In a village in Central America, Miguel’s big mouth only gets him into trouble with his parents and aunt Cecilia but when soldiers come to enforce the regime and take his parents, Miguel’s voice gets scared and flees. The play then follows Miguel’s journey to recapture his words and with them, his ability to fight back against the rich man.
Coming from a school barely two miles from the Mexican border, the production is soaked in Central and South American traditions. Miguel’s home is never identified as this or that country, instead pointing to a wealth of conflicts across the continent, allowing the show to draw on various cultures and costumes to create their brightly coloured display. The use of props is fantastic and inventive, ranging from the manipulation of simple sticks to create courtrooms and maize fields to huge puppets that dominate the stage. As if to match, the style of performance moves from mime, to near-naturalism, to moments of highly impressive physical theatre from such a young group.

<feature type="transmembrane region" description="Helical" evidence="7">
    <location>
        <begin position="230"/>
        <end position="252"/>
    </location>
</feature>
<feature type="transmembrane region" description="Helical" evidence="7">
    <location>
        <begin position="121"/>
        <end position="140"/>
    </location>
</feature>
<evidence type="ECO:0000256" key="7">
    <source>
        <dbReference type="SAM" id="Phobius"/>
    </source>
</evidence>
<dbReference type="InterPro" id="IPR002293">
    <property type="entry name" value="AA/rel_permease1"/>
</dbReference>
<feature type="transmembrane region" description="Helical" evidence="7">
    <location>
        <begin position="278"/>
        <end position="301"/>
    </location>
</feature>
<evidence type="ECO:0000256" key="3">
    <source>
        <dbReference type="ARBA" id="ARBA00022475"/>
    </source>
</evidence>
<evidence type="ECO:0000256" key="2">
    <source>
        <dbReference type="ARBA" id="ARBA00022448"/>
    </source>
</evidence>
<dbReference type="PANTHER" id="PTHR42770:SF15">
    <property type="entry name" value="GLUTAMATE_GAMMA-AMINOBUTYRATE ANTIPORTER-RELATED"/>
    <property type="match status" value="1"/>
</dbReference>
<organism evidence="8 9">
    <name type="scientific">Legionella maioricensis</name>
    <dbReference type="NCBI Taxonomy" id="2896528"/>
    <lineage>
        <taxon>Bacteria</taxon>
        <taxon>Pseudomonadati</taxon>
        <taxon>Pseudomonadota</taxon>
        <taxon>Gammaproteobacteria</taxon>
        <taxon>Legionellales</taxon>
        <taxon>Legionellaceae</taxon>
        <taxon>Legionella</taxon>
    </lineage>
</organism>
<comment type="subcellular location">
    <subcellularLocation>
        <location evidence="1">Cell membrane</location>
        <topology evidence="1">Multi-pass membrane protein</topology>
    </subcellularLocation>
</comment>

Two performances stand out. Jessica Verastigui as Miguel has a watchability and an irrepressible charisma that allow her to truly carry the play. Her performance is even more impressive when one considers that for the greater part of the show she cannot speak – her range of physical and facial expression is key to the success of the production. Andres Regalado’s role as La Llorona, the Weeping Woman, is a further highlight. Regalado plays a woman with good humour and dignity, while pulling off comic timing that would make Joan Rivers smirk. His commitment to the role is total and overwhelming, again an amazing performance to see in such a young actor.
All of the cast are compelling to watch and cover multiple roles with ease – Kathryn Carroll must be commended for the vocal and physical control she displays in bringing three very different characters to the stage. Visually arresting and beautifully contextualised by these Texan students, this story is perfect family viewing and a joy to see. The passion on display in J. W. Nixon High School’s ¡Bocon! makes it an obvious example for other school-age and American High School Theatre Festival productions to follow.